B 4.3.9 Response to Exercise
(i) According to CST, how should government be constituted?
Historically, the main element in Church teaching about different forms of government has been as follows: so far as the main purposes of government are concerned, namely justice and the common good, it does not matter fundamentally whether governments are monarchical, aristocratic or democratic. In other words, the Church’s teaching has been relatively indifferent among constitutional forms.
However, over a period of 20 years from the 1940s to the 1960s, inspired in part by the writings of Jacques Maritain, the Catholic Church came to give support for democracy that must be seen as qualifying that answer. Even if monarchies and aristocracies can be legitimate, democracies enable people to participate in politics, and it is this that makes democracy preferable to other forms of government. You might recall the phrase used by one scholar to describe the position the Church came to hold by the end of Vatican II: it has a “preferential option for constitutional democracy” (Grasso, quoted on 4.3.4).
(ii) What are the main points that we find in CST about democracy?
Granted that CST has come to manifest this preference for constitutional democracy, what does it actually say about it?
The answer to this may be given by distinguishing two distinct periods, each of about 20 years. The first is that just mentioned, 1944 to 1965, and the second is 1991 to 2013:
These dates are given by Pope Pius XII’s 1944 Christmas Message and Vatican II’s Gaudium et Spes (as studied respectively on 4.3.2 and 4.3.4). Over this period we see a sharpening focus on the importance of people participating in political life and, correspondingly, increasingly clear endorsement of democracy as the form of government that enables participation. For Pius XII, this came in the context of a devastating World War caused first and foremost by the rise of a regime in Germany that had manipulated people into supporting it fervently, including in elections. He saw active democratic participation as a vitally important antidote to this, implying a refusal to be passive in the face of abuse of power. By the time of Gaudium et Spes, the assessment of democracy is not only in terms of its pragmatic benefits. Rather, it is “in full conformity with human nature” that all citizens should have “the practical possibility of freely and actively taking part in… the direction of public affairs” (#75, quoted in 4.3.4).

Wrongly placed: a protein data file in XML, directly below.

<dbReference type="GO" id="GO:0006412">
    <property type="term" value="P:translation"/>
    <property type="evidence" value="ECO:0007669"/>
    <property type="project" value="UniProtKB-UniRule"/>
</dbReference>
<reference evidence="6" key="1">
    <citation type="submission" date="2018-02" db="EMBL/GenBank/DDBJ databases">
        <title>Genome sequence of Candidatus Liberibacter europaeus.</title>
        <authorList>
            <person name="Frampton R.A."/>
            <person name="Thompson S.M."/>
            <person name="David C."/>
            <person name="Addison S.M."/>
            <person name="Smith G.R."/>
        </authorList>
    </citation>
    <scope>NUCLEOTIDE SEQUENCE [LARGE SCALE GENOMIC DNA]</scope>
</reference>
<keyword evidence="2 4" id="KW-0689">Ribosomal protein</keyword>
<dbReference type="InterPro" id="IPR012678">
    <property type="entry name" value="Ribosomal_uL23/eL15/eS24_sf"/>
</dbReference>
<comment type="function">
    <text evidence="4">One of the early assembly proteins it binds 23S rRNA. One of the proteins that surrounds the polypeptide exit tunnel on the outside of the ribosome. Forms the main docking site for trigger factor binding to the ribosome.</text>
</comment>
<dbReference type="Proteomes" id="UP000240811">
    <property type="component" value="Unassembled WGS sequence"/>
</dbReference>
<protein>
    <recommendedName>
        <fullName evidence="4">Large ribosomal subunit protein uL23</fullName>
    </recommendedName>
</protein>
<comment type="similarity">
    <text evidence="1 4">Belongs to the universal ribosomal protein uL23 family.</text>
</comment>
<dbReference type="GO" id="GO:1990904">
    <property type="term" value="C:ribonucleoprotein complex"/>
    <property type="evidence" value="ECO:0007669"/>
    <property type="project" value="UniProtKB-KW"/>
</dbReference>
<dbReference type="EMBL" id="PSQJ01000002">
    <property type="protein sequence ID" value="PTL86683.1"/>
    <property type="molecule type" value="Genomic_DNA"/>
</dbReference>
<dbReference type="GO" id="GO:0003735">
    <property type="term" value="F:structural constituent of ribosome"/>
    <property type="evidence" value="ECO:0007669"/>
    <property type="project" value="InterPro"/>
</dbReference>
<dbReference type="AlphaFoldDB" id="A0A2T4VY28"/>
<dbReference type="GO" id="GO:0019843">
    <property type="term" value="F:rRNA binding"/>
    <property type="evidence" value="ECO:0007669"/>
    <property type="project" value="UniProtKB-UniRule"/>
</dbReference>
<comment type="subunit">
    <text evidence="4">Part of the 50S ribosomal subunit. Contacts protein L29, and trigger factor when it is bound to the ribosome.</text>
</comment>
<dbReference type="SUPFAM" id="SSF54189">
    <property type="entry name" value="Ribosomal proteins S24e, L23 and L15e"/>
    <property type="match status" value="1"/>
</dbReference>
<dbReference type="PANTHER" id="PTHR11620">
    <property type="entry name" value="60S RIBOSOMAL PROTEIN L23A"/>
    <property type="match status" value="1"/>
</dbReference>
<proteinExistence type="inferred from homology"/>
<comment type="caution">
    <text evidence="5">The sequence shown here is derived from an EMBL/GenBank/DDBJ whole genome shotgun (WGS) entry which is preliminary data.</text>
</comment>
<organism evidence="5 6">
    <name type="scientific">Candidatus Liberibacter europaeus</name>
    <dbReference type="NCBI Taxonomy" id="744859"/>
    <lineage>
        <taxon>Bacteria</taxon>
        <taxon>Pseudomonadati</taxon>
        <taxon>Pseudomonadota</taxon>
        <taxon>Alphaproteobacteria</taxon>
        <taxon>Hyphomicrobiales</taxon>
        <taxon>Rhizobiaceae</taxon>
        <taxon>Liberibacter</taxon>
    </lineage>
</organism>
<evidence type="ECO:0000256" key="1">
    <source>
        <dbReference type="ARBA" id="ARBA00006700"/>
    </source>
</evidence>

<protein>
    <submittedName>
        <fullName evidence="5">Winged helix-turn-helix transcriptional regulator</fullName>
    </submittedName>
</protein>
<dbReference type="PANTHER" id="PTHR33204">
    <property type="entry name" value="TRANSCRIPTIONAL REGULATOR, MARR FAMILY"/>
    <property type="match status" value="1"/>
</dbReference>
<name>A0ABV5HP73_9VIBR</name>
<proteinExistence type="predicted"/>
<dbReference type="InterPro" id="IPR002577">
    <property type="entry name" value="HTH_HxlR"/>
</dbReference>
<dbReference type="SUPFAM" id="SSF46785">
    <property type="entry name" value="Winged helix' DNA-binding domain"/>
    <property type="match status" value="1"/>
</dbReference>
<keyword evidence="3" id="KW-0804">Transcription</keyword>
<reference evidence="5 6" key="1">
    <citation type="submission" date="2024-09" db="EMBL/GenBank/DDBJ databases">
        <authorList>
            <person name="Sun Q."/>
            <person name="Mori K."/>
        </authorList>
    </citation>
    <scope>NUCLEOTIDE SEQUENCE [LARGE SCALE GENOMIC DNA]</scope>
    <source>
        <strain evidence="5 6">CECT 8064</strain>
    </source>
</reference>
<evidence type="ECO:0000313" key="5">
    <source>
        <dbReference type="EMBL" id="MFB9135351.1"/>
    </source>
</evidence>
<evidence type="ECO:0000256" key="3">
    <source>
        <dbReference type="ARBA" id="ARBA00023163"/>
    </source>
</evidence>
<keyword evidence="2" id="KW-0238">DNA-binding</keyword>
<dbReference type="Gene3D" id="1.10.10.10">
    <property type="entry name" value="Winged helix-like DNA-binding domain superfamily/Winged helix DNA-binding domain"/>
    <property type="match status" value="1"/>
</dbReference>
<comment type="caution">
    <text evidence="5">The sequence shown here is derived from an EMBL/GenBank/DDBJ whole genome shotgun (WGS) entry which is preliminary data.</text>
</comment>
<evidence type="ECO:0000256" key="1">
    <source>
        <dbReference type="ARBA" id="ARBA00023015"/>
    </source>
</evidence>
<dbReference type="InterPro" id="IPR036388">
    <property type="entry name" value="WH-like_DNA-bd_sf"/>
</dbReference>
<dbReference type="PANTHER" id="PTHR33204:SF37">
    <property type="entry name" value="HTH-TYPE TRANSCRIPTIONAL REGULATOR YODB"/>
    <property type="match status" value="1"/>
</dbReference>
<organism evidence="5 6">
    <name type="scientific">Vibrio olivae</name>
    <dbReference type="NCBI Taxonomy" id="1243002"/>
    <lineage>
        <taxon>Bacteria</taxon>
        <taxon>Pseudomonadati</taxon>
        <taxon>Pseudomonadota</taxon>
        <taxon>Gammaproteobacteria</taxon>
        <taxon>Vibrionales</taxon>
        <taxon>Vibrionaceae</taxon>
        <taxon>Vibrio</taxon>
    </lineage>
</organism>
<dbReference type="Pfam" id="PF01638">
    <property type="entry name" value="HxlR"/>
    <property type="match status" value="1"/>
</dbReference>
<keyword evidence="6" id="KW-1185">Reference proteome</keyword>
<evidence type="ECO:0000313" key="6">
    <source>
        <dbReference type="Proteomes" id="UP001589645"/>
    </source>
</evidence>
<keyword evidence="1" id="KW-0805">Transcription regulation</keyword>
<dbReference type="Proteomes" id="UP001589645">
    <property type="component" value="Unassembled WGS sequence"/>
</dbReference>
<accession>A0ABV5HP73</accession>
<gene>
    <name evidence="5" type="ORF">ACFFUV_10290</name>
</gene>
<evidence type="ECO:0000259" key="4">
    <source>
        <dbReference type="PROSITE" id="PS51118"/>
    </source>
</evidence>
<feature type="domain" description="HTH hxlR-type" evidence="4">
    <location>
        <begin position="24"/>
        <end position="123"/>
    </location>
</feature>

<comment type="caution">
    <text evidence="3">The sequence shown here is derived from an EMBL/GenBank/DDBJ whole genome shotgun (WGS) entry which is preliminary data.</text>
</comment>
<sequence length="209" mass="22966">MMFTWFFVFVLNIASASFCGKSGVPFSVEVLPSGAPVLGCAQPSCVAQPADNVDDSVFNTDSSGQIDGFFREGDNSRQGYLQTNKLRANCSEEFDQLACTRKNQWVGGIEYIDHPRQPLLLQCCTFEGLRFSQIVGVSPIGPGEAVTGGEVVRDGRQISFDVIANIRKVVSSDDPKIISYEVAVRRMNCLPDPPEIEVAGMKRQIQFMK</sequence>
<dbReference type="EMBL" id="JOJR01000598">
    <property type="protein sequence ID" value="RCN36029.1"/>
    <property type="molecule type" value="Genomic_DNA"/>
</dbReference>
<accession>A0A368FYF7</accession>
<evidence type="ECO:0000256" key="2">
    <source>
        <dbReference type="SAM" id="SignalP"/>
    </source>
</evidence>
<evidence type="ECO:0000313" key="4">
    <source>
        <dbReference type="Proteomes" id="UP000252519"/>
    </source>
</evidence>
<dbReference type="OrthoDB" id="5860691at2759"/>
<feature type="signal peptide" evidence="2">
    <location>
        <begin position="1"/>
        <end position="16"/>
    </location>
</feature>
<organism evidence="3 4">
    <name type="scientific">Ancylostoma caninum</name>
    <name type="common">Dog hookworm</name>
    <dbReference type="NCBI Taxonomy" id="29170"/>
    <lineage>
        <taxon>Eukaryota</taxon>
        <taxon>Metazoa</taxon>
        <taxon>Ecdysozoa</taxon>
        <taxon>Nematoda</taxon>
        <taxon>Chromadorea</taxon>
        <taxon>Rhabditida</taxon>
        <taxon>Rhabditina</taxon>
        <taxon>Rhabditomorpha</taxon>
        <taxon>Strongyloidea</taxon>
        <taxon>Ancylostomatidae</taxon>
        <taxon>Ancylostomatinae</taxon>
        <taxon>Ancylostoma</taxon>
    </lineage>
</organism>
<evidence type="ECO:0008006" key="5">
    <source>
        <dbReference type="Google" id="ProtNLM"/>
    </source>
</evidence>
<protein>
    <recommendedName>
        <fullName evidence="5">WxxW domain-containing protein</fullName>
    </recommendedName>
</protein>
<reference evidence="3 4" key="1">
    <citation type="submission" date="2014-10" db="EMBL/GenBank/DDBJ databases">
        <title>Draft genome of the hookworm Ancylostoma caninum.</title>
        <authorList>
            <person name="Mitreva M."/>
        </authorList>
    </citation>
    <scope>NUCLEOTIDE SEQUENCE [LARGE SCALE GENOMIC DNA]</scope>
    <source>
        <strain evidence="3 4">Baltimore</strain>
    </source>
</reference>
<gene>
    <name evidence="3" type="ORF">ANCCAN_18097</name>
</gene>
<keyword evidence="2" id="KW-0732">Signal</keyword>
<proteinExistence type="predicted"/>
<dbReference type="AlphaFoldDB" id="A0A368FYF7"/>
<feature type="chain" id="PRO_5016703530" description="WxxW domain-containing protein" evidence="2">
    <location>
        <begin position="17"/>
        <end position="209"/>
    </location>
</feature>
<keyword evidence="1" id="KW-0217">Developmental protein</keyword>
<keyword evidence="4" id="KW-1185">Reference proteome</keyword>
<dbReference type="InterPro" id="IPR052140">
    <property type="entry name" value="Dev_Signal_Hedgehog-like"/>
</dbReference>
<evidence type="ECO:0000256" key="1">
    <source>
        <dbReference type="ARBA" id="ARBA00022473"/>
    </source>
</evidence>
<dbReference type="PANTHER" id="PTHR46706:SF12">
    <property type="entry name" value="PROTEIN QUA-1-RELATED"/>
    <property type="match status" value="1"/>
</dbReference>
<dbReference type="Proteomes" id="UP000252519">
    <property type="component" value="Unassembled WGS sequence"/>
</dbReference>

This is the period from the publication of Centesimus Annus (CA) to the end of the papacy of Benedict XVI. While CA basically reiterated earlier teaching about democracy, it added a new element, one which then became more prominent both in the second half of John Paul II’s papacy and especially under Benedict XVI. Identifying freedoms worth safeguarding can be done only on the basis of what is true about the human person. Therefore ethical relativism cannot be an adequate foundation for democracy, Rather, there needs to be clear recognition of the inseparability of freedom and truth.
As it seems to me, these two emphases, on participation and on the connection of freedom and truth, form the main elements in what modern CST has to say about democracy.
To what extent did your way of answering to those two questions correspond with this? Did you come up with any further points that I have not mentioned but that emerged clearly from your study of this part of the unit?
END OF RESPONSE
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